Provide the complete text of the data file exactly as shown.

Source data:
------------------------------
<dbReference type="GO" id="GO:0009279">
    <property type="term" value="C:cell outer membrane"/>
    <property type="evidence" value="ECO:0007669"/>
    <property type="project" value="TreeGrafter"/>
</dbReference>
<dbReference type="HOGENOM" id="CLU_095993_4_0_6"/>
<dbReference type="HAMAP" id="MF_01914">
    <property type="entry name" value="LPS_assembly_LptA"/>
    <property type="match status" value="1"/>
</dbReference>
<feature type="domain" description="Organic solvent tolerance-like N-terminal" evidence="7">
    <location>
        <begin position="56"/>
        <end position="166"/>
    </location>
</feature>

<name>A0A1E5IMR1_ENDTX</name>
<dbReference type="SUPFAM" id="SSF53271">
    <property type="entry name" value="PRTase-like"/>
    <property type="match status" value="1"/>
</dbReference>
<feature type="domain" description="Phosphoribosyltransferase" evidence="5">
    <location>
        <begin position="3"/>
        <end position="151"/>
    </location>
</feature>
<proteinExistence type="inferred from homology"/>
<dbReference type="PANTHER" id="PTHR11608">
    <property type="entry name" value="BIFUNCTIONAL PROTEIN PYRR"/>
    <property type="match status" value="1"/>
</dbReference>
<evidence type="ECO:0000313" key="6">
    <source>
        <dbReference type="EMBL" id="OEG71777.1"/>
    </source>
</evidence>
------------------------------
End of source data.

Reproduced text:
<dbReference type="GO" id="GO:0009279">
    <property type="term" value="C:cell outer membrane"/>
    <property type="evidence" value="ECO:0007669"/>
    <property type="project" value="TreeGrafter"/>
</dbReference>
<dbReference type="HOGENOM" id="CLU_095993_4_0_6"/>
<dbReference type="HAMAP" id="MF_01914">
    <property type="entry name" value="LPS_assembly_LptA"/>
    <property type="match status" value="1"/>
</dbReference>
<feature type="domain" description="Organic solvent tolerance-like N-terminal" evidence="7">
    <location>
        <begin position="56"/>
        <end position="166"/>
    </location>
</feature>

<name>A0A1E5IMR1_ENDTX</name>
<dbReference type="SUPFAM" id="SSF53271">
    <property type="entry name" value="PRTase-like"/>
    <property type="match status" value="1"/>
</dbReference>
<feature type="domain" description="Phosphoribosyltransferase" evidence="5">
    <location>
        <begin position="3"/>
        <end position="151"/>
    </location>
</feature>
<proteinExistence type="inferred from homology"/>
<dbReference type="PANTHER" id="PTHR11608">
    <property type="entry name" value="BIFUNCTIONAL PROTEIN PYRR"/>
    <property type="match status" value="1"/>
</dbReference>
<evidence type="ECO:0000313" key="6">
    <source>
        <dbReference type="EMBL" id="OEG71777.1"/>
    </source>
</evidence>